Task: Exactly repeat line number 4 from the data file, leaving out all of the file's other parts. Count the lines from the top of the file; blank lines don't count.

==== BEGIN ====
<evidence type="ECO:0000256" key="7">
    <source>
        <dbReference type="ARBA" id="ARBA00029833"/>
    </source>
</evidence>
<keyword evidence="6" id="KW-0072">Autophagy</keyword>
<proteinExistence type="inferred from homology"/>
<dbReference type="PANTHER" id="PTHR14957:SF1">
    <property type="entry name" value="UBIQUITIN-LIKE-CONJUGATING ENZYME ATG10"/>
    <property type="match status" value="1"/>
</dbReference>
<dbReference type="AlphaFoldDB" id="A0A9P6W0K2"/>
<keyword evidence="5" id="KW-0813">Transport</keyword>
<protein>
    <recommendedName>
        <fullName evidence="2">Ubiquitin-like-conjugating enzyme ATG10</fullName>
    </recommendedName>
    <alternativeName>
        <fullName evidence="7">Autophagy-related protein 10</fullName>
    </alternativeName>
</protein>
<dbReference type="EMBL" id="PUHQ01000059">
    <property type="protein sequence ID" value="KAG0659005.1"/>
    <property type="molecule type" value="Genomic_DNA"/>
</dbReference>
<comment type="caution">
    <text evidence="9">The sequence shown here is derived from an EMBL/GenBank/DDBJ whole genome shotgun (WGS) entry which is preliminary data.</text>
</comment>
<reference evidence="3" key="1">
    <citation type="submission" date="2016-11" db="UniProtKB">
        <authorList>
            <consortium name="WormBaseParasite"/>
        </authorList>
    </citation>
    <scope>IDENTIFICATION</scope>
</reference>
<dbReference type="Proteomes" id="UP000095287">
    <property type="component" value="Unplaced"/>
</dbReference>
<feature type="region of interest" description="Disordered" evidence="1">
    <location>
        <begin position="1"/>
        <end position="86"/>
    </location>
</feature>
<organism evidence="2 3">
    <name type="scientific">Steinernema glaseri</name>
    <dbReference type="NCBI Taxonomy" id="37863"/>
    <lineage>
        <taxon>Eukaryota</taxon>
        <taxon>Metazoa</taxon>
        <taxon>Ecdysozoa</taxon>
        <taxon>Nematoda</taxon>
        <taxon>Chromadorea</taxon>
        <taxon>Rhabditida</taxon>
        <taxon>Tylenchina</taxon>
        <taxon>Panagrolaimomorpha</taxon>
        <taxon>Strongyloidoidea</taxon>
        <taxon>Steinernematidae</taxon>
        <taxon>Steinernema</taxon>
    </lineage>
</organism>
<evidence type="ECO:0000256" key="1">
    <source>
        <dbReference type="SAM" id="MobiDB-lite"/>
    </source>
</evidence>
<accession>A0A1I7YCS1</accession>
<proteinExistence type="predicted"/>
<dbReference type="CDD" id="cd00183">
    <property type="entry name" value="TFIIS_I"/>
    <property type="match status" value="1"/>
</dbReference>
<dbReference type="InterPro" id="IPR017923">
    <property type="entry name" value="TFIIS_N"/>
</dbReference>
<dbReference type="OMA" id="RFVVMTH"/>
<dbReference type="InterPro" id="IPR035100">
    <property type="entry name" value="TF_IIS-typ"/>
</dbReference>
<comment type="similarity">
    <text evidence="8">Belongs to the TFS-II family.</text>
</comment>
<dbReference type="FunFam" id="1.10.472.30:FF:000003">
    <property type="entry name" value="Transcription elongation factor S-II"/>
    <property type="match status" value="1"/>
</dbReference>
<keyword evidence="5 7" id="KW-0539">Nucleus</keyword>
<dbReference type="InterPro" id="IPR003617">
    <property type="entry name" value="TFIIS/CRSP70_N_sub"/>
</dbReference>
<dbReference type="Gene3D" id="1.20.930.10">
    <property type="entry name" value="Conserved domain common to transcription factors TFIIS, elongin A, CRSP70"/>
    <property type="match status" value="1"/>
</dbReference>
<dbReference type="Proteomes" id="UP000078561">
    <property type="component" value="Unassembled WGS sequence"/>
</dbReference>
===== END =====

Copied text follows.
    </source>